Waiting for gandhi as he disembarked was Dada Abdulla, one of the richest men of any color in Durban. Owner of an international shipping line and trading houses in both Natal and Transvaal, the Porbandar expatriate had acquired a vast fortune in South Africa. In the past year Abdulla had become entangled with another Indian businessman in a bitter struggle over a commercial transaction involving a huge sum of money. Gandhi understood that he had been invited to South Africa to give routine assistance in this piece of litigation. What he did not understand as his host greeted him in...

  9. FIVE Not a White Barrister
    (pp. 49-66)

    With a rising indian population in Natal continuing to alarm many of the European colonists,¹ the Natal Parliament undertook to limit Indian influence by prohibiting Indians from registering as voters.² When in the late South African fall of 1894 Gandhi agreed to stay in Natal and fight the legislature on this issue, the process of enacting legislation was well under way. The Franchise Law Amendment Bill had already received its second reading and was poised for its third and final reading in early July. Against insuperable odds—the bill enjoyed the unanimous support of the legislature—Gandhi began his public...

  10. SIX Formation Lessons
    (pp. 67-83)

    In 1894 gandhi tried his first criminal cases in South Africa. We have no record of his having reflected on the moral questions that work raised. He also performed compassionate work for Balasundaram and uncompassionate work against Scheurmann. We have no record of his having reflected on the contrast. One might conclude, however, that Gandhi, with his strong conscience, turned these matters over in his mind.

    What Gandhi likely did not appreciate—almost no young lawyer does—is that the experiences a lawyer undergoes in the first few years of practice help form, in a disproportionately influential way, the character...

  11. SEVEN Waller’s Question
    (pp. 84-94)

    In september of 1895, at a Natal Indian Congress meeting attended by upwards of one thousand people, Gandhi announced his intention to make a trip to India to promote the South African Indian cause and to bring back more Indian barristers to Natal to assist in the effort. It was also his desire, now that he “had established a fairly good practice,” to “go home, fetch [his] wife and children, and then return and settle out.”¹

    Gandhi could take his temporary leave from Natal in mid-1896 knowing his movement for Indian rights had recently achieved some limited satisfaction from the...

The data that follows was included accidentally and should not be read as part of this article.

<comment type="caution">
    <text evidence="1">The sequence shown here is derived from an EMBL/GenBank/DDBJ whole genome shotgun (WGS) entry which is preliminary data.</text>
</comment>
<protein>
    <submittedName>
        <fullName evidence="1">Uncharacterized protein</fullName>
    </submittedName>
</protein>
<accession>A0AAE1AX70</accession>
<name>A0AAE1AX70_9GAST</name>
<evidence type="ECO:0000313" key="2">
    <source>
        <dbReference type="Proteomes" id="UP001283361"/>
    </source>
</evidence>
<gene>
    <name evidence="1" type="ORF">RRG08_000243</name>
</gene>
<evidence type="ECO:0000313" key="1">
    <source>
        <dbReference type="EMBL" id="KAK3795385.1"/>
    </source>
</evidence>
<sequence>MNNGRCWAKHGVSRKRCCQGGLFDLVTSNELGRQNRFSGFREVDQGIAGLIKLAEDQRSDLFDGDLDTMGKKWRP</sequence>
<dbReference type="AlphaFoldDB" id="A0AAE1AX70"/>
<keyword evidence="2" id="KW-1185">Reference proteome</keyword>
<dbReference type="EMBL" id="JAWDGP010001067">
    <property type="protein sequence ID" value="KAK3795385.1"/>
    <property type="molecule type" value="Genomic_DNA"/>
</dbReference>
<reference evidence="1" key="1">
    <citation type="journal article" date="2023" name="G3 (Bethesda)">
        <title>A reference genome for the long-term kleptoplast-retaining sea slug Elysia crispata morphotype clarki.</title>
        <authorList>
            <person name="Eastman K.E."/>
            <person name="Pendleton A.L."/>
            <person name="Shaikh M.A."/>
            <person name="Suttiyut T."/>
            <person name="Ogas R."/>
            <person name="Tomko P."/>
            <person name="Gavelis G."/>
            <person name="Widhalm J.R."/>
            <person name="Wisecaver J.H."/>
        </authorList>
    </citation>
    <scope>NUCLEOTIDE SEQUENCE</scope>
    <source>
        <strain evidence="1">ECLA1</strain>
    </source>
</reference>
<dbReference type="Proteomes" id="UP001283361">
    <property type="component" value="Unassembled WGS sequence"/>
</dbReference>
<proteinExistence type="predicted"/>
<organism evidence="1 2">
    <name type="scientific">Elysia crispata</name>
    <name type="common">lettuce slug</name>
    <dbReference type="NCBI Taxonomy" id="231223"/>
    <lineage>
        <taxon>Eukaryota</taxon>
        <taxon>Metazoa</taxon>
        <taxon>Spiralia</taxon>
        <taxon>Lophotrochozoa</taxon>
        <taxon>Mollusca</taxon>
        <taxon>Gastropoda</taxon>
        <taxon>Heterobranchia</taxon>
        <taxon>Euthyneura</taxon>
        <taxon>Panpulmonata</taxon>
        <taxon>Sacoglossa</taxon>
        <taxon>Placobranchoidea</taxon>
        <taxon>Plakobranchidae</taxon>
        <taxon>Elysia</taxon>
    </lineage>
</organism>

12. EIGHT A Public Man
    (pp. 95-103)

    Gandhi went to india in 1896 to promote the South African Indian cause, to recruit Indian barristers to assist in the Indian rights movement in Natal, and to relocate his family to South Africa. An unintended consequence of the Indian experience, however, was that it would shock Gandhi into an accurate understanding of how far he still had to go before he could count himself an accomplished public person.

    While in India Gandhi made it his business to visit Bombay and several of its leading legal figures, among them Sir Pherozeshah Mehta, a distinguished lawyer whose advocacy skills had earned...

  13. NINE To Maritzburg
    (pp. 104-125)

    Harry escombe had made a deal with the devil.

    He had succeeded in convincing the anti-Indian mob to go home. He had prevented a violent attack. He had defused a certain amount of palpable racial tension.

    But it cost Escombe. In return for peace, he had pledged to the demonstrators that, if they would leave the Indians on the Courland and Naderi alone, the government would address their concerns through legislation.¹ Gandhi looked on as the threat of violence purchased new laws. He himself would use the threat of nonviolence to defend Indian rights.

    When the Natal Legislative Assembly convened...

  14. TEN Moth and Flame
    (pp. 126-137)

    In late 1898 word came from London that the Privy Council had handed down its decision in the case of Vanda v. Newcastle.¹ Laughton’s argument that an applicant for a dealer’s licence should be permitted to appeal an adverse town council decision to the Natal Supreme Court had been rejected. There would be no appeals of licence denials to the courts.

    The fight against the DLA was now limited not only by the conservatism of the Natal Supreme Court but by this devastating Privy Council ruling as well.² The cause of Indian civil rights in South Africa was stymied. As...

  15. ELEVEN Sacrifice
    (pp. 138-145)

    The natal in which gandhi practiced law was a backwater colony with a backwater legal arena. Gandhi achieved material success there not only because of his hard work and the loyalty of the Indian community to one of its own, but also because his competition at the bar for business and prestige was limited both in number and in intellectual sophistication.